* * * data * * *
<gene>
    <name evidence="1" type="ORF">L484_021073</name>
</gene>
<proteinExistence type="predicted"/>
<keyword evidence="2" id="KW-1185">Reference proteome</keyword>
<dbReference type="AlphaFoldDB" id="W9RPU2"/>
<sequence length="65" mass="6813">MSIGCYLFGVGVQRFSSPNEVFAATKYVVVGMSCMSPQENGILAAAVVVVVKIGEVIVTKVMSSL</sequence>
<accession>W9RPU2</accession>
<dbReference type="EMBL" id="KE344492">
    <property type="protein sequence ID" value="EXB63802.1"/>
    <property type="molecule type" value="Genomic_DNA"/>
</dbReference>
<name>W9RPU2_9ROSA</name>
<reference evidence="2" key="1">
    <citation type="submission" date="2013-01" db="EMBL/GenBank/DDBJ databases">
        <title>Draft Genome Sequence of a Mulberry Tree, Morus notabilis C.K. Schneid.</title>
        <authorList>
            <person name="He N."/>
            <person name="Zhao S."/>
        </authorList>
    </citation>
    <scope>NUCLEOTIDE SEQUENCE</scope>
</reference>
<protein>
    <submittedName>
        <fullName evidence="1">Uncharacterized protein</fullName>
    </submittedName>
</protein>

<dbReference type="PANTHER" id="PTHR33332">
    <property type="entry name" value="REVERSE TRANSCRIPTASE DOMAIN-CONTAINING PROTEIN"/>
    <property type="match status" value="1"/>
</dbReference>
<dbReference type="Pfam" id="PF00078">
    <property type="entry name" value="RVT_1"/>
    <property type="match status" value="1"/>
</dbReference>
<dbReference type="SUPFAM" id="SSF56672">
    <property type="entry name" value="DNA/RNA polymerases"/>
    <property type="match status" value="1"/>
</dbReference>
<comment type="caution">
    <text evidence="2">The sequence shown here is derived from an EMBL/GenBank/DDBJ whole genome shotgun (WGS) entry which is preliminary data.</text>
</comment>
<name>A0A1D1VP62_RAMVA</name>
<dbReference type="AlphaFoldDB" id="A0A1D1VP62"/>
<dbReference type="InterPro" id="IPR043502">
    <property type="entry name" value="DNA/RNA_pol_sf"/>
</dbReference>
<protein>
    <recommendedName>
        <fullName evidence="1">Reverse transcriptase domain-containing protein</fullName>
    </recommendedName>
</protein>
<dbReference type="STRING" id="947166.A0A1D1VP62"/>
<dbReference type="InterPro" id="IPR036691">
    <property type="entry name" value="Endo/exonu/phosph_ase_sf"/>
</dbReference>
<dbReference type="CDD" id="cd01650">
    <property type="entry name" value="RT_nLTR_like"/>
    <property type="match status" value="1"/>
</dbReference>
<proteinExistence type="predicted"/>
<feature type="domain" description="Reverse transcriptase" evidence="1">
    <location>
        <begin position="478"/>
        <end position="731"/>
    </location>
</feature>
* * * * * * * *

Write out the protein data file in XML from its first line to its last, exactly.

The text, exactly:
<gene>
    <name evidence="1" type="ORF">L484_021073</name>
</gene>
<proteinExistence type="predicted"/>
<keyword evidence="2" id="KW-1185">Reference proteome</keyword>
<dbReference type="AlphaFoldDB" id="W9RPU2"/>
<sequence length="65" mass="6813">MSIGCYLFGVGVQRFSSPNEVFAATKYVVVGMSCMSPQENGILAAAVVVVVKIGEVIVTKVMSSL</sequence>
<accession>W9RPU2</accession>
<dbReference type="EMBL" id="KE344492">
    <property type="protein sequence ID" value="EXB63802.1"/>
    <property type="molecule type" value="Genomic_DNA"/>
</dbReference>
<name>W9RPU2_9ROSA</name>
<reference evidence="2" key="1">
    <citation type="submission" date="2013-01" db="EMBL/GenBank/DDBJ databases">
        <title>Draft Genome Sequence of a Mulberry Tree, Morus notabilis C.K. Schneid.</title>
        <authorList>
            <person name="He N."/>
            <person name="Zhao S."/>
        </authorList>
    </citation>
    <scope>NUCLEOTIDE SEQUENCE</scope>
</reference>
<protein>
    <submittedName>
        <fullName evidence="1">Uncharacterized protein</fullName>
    </submittedName>
</protein>

<dbReference type="PANTHER" id="PTHR33332">
    <property type="entry name" value="REVERSE TRANSCRIPTASE DOMAIN-CONTAINING PROTEIN"/>
    <property type="match status" value="1"/>
</dbReference>
<dbReference type="Pfam" id="PF00078">
    <property type="entry name" value="RVT_1"/>
    <property type="match status" value="1"/>
</dbReference>
<dbReference type="SUPFAM" id="SSF56672">
    <property type="entry name" value="DNA/RNA polymerases"/>
    <property type="match status" value="1"/>
</dbReference>
<comment type="caution">
    <text evidence="2">The sequence shown here is derived from an EMBL/GenBank/DDBJ whole genome shotgun (WGS) entry which is preliminary data.</text>
</comment>
<name>A0A1D1VP62_RAMVA</name>
<dbReference type="AlphaFoldDB" id="A0A1D1VP62"/>
<dbReference type="InterPro" id="IPR043502">
    <property type="entry name" value="DNA/RNA_pol_sf"/>
</dbReference>
<protein>
    <recommendedName>
        <fullName evidence="1">Reverse transcriptase domain-containing protein</fullName>
    </recommendedName>
</protein>
<dbReference type="STRING" id="947166.A0A1D1VP62"/>
<dbReference type="InterPro" id="IPR036691">
    <property type="entry name" value="Endo/exonu/phosph_ase_sf"/>
</dbReference>
<dbReference type="CDD" id="cd01650">
    <property type="entry name" value="RT_nLTR_like"/>
    <property type="match status" value="1"/>
</dbReference>
<proteinExistence type="predicted"/>
<feature type="domain" description="Reverse transcriptase" evidence="1">
    <location>
        <begin position="478"/>
        <end position="731"/>
    </location>
</feature>